Medical ID theft is one of the most disruptive and common forms of fraud – do you know how to protect yourself?
Medical identity theft is at an all-time high. Though telemedicine has been an incredible resource while the COVID-19 pandemic kept us all at home, it has also been exploited by fraudsters to steal medical reports and sell them on the dark web. That’s why, in this guide, we’re going to discuss how to prevent medical identity theft, what warning signs to look out for, and how to report it.
What is Medical Identity Theft?
Medical identity theft occurs when someone leverages your personal information (such as your name, Social Security numbers, or Medicare number) to buy drugs, obtain medical care, or submit fake medical bills to Medicare in your name. As you can imagine, this is a highly disruptive crime that can ruin your credit, cost you money, and lead to incorrect information on your medical records (which could be potentially life-threatening).
What is Not Medical Identity Theft?
It’s important to note that medical ID theft cases do not include instances where medical records are altered to cover up medical errors, patients’ credit card details are stolen for personal use, or cases of family fraud where people willingly let their relatives impersonate them for medical care.
Medical ID Theft Risk Factors
While anyone can become a target of medical ID theft, there are three factors that could put you at higher risk. They include:
- Age: Because medical ID theft often involves social engineering to access a Medicare number or Social Security number, the elderly and minors are at heightened risk. They are more susceptible to online phishing scams and phone fraud than other groups.
- Digital Footprint: Medical identity thieves are very good at aggregating personal information found online and pairing it with other health data they’ve found, such as dates of birth and addresses. The more information that exists about you online, the higher the risk of medical ID theft. People-search sites, as we’ll cover later, are a big part of this problem.
- Interaction with Healthcare System: Whenever you interact with the healthcare system, new personal records are generated. This can increase your odds of ending up in a data breach, meaning people with chronic medical conditions, new mothers, and surgery patients are at an increased risk. In 2017, there were around 300 medical data breaches, accounting for more than a quarter of all data breaches in the United States. This led to 5 million compromised records.
How Does Medical Identity Theft Happen?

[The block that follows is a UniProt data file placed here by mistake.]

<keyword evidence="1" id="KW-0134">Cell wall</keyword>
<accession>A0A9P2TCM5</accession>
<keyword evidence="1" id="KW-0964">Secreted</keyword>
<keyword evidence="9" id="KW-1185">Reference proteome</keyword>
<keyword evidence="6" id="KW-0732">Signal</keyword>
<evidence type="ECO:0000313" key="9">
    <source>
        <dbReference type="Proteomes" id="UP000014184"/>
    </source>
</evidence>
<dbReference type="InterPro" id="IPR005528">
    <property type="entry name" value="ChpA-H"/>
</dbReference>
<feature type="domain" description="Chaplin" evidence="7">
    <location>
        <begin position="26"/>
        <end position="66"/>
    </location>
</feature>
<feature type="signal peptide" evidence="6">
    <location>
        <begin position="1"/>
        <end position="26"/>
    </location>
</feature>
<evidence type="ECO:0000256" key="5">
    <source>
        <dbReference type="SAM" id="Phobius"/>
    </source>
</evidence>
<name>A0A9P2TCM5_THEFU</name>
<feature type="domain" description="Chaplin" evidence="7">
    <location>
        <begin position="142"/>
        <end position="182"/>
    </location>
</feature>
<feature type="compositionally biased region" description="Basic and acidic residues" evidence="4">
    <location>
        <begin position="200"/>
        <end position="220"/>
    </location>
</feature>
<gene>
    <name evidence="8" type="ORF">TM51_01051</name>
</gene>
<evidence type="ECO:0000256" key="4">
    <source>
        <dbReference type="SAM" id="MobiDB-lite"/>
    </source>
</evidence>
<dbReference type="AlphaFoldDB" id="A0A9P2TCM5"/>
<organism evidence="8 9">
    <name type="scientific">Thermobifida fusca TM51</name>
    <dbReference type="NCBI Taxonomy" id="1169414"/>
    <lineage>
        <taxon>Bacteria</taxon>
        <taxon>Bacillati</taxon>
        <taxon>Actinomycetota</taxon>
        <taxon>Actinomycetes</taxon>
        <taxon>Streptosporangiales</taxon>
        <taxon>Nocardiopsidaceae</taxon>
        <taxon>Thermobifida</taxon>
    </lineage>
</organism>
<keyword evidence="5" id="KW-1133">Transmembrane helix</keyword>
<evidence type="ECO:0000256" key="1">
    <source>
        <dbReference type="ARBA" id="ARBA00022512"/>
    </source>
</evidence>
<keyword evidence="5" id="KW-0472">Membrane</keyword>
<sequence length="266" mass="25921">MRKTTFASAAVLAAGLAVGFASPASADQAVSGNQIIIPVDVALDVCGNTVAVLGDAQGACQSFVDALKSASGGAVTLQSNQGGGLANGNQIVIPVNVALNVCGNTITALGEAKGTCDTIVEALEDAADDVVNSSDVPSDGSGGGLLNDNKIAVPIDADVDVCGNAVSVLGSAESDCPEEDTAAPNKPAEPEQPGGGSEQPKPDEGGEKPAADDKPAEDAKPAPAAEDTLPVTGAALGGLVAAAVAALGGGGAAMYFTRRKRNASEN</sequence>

If you’re wondering why the healthcare industry is so heavily targeted by fraudsters, just look at the value of the personal information they can get their hands on. If a cybercriminal accesses your medical record, they can sell it on the dark web for a significant amount of money – or leverage the information within it to commit medical identity fraud themselves.
Here are just a few ways medical identity theft happens:
- Data Breaches: Data breaches account for a lot of compromised records in medical identity theft statistics. The healthcare industry experiences more breaches than any other industry, and breaches have risen 50% from 2017 to 2019.
- Online Impersonation: Today, cybercriminals only need login credentials to impersonate legitimate patients on their online medical accounts. These can be leaked in data breaches, purchased on the dark web, or stolen from people through scams and social engineering. Once they can access your accounts, they can steal more personal information and begin using it for financial gain.
- People-Search Sites: A lot of people don’t realize how much of their personal information is already published online. People-search sites are notorious for collecting this information in unauthorized reports. Anyone can purchase these reports and find your address, family relations, contact numbers, and sometimes much more sensitive information like your Social Security number. All of this information can be used to access medical accounts via brute force or social engineering.
What are the Consequences?
Medical identity theft can have a pretty serious effect on your financial and physical wellbeing. Here are the most impactful consequences of being a victim of medical ID theft:
- Lowered Credit: When someone gets medical services or equipment in your name, charges can pile up undetected and unpaid. This can create derogatory marks on your credit report, lowering your credit score.
- Fraudulent Charges: An Experian report found that, in 2017, 65% of medical ID theft victims had to pay off around $13,500 in fraudulent or fake medical bills.
- Legal Trouble: The same report also found that some victims were falsely accused of crimes committed by the ID thief, such as illegally procuring prescription drugs.
- Erroneous Medical Information: When someone else gets medical attention under your name, their medical needs may be logged in your records. If they have unique conditions, you may receive the wrong type of care.
How do I Detect Medical Identity Theft?
The tricky thing about medical identity theft cases is that there’s no guarantee that you’ll be able to identify it if you don’t know where to look. In some cases, you’ll receive suspicious medical and billing statements, but other times, you’ll need to conduct your own search.